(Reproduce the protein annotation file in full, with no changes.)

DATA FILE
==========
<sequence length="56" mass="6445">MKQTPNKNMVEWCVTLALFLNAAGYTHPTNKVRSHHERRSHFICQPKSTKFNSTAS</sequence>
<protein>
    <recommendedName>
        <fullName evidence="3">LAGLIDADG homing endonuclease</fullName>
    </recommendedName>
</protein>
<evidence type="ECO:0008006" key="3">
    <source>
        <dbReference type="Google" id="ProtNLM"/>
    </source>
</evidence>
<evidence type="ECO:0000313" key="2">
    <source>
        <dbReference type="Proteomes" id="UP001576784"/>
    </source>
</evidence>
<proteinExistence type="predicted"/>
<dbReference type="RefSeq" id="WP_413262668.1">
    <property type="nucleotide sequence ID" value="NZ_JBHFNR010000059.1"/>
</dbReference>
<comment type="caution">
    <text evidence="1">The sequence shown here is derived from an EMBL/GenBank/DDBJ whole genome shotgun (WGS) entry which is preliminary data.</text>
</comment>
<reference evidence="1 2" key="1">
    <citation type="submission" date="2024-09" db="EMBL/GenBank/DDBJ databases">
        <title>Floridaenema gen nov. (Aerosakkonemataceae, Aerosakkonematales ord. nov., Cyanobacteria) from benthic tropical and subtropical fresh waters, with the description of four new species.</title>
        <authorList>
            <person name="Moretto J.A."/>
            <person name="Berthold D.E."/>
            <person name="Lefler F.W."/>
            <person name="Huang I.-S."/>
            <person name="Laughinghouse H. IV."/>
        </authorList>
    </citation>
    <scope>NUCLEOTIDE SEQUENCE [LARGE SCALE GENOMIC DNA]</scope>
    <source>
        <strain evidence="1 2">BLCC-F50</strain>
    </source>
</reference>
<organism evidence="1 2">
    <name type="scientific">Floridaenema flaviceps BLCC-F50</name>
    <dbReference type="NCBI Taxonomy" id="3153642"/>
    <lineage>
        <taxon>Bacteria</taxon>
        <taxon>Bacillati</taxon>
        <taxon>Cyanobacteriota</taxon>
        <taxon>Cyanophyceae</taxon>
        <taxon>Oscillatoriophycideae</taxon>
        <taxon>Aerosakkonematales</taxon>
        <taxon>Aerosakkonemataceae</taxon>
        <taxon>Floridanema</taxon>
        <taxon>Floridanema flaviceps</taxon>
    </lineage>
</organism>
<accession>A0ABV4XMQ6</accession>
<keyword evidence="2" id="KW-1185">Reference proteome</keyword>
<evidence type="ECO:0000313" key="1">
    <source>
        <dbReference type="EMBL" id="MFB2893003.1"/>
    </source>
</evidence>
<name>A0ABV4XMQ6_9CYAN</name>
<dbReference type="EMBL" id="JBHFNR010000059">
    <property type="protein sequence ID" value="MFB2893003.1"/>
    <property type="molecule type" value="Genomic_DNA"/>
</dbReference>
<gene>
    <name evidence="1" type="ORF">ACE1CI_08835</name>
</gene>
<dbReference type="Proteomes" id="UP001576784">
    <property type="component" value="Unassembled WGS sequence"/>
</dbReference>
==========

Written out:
<sequence length="56" mass="6445">MKQTPNKNMVEWCVTLALFLNAAGYTHPTNKVRSHHERRSHFICQPKSTKFNSTAS</sequence>
<protein>
    <recommendedName>
        <fullName evidence="3">LAGLIDADG homing endonuclease</fullName>
    </recommendedName>
</protein>
<evidence type="ECO:0008006" key="3">
    <source>
        <dbReference type="Google" id="ProtNLM"/>
    </source>
</evidence>
<evidence type="ECO:0000313" key="2">
    <source>
        <dbReference type="Proteomes" id="UP001576784"/>
    </source>
</evidence>
<proteinExistence type="predicted"/>
<dbReference type="RefSeq" id="WP_413262668.1">
    <property type="nucleotide sequence ID" value="NZ_JBHFNR010000059.1"/>
</dbReference>
<comment type="caution">
    <text evidence="1">The sequence shown here is derived from an EMBL/GenBank/DDBJ whole genome shotgun (WGS) entry which is preliminary data.</text>
</comment>
<reference evidence="1 2" key="1">
    <citation type="submission" date="2024-09" db="EMBL/GenBank/DDBJ databases">
        <title>Floridaenema gen nov. (Aerosakkonemataceae, Aerosakkonematales ord. nov., Cyanobacteria) from benthic tropical and subtropical fresh waters, with the description of four new species.</title>
        <authorList>
            <person name="Moretto J.A."/>
            <person name="Berthold D.E."/>
            <person name="Lefler F.W."/>
            <person name="Huang I.-S."/>
            <person name="Laughinghouse H. IV."/>
        </authorList>
    </citation>
    <scope>NUCLEOTIDE SEQUENCE [LARGE SCALE GENOMIC DNA]</scope>
    <source>
        <strain evidence="1 2">BLCC-F50</strain>
    </source>
</reference>
<organism evidence="1 2">
    <name type="scientific">Floridaenema flaviceps BLCC-F50</name>
    <dbReference type="NCBI Taxonomy" id="3153642"/>
    <lineage>
        <taxon>Bacteria</taxon>
        <taxon>Bacillati</taxon>
        <taxon>Cyanobacteriota</taxon>
        <taxon>Cyanophyceae</taxon>
        <taxon>Oscillatoriophycideae</taxon>
        <taxon>Aerosakkonematales</taxon>
        <taxon>Aerosakkonemataceae</taxon>
        <taxon>Floridanema</taxon>
        <taxon>Floridanema flaviceps</taxon>
    </lineage>
</organism>
<accession>A0ABV4XMQ6</accession>
<keyword evidence="2" id="KW-1185">Reference proteome</keyword>
<evidence type="ECO:0000313" key="1">
    <source>
        <dbReference type="EMBL" id="MFB2893003.1"/>
    </source>
</evidence>
<name>A0ABV4XMQ6_9CYAN</name>
<dbReference type="EMBL" id="JBHFNR010000059">
    <property type="protein sequence ID" value="MFB2893003.1"/>
    <property type="molecule type" value="Genomic_DNA"/>
</dbReference>
<gene>
    <name evidence="1" type="ORF">ACE1CI_08835</name>
</gene>
<dbReference type="Proteomes" id="UP001576784">
    <property type="component" value="Unassembled WGS sequence"/>
</dbReference>